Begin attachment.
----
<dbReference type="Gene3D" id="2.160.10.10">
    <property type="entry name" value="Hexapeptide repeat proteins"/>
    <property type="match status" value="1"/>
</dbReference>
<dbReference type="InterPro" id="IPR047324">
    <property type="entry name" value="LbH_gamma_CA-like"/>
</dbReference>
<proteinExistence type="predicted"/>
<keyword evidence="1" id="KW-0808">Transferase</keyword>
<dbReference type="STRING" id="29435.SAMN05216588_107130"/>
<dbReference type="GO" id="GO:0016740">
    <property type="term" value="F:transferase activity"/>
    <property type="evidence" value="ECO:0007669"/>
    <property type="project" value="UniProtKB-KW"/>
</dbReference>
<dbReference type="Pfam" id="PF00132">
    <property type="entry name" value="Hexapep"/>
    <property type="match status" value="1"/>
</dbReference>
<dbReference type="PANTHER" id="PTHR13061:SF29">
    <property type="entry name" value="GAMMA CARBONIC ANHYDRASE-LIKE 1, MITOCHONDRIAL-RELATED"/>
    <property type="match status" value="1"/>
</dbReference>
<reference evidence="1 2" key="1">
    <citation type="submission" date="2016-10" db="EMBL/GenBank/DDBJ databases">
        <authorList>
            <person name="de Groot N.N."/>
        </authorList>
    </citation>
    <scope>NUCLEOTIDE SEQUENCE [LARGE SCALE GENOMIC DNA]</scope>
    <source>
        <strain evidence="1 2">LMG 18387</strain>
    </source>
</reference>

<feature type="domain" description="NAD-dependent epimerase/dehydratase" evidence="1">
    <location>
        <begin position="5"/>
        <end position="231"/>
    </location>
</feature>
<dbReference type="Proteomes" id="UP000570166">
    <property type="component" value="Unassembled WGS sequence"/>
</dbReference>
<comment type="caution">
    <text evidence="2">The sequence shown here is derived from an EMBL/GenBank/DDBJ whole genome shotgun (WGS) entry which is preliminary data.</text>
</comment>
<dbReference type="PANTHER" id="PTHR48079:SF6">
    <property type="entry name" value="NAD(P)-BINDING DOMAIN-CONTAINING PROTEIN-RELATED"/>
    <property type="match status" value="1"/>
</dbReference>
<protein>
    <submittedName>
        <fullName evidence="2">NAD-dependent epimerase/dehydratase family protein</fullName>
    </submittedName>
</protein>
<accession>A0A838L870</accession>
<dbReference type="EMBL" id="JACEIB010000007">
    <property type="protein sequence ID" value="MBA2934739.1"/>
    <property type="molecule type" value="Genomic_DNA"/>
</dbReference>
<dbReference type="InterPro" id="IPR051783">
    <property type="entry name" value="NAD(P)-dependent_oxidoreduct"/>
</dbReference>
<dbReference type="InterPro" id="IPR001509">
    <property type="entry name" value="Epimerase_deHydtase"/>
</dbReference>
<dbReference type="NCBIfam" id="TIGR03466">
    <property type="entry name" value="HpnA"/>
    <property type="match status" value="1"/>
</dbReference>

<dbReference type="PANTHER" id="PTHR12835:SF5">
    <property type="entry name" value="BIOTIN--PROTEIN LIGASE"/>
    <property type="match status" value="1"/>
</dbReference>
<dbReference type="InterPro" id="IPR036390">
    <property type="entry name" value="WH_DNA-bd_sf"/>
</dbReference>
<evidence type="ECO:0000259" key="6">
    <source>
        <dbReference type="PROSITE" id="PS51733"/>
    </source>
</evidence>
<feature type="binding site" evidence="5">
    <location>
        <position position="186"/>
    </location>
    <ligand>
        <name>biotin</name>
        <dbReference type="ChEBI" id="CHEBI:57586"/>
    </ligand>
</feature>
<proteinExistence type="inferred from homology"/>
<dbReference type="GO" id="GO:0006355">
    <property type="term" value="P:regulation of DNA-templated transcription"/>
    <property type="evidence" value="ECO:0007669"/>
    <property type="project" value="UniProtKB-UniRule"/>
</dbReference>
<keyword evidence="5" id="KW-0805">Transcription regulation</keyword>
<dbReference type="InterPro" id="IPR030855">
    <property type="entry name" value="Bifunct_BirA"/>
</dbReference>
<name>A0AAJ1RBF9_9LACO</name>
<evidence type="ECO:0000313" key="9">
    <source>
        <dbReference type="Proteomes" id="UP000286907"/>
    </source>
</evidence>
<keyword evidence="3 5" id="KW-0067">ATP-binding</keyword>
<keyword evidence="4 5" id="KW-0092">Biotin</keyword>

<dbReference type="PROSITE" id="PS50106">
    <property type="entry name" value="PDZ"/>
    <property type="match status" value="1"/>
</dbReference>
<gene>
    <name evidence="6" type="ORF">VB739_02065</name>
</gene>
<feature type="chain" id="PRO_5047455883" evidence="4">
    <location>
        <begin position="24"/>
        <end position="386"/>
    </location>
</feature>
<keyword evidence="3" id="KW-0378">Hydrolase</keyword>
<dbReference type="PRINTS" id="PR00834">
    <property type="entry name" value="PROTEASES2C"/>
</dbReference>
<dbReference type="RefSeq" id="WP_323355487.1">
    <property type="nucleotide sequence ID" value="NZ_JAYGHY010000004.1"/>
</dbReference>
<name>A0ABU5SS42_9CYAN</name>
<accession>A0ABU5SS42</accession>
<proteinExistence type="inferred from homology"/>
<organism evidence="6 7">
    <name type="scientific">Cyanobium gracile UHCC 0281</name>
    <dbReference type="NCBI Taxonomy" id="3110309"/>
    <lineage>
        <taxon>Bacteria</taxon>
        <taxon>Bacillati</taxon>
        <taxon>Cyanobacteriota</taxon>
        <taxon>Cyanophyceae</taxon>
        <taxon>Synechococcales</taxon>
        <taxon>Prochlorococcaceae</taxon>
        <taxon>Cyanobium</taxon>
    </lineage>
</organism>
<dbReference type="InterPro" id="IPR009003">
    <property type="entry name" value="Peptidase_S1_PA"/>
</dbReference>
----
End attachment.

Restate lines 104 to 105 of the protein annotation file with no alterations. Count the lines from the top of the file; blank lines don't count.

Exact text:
    <source>
        <dbReference type="Proteomes" id="UP000286907"/>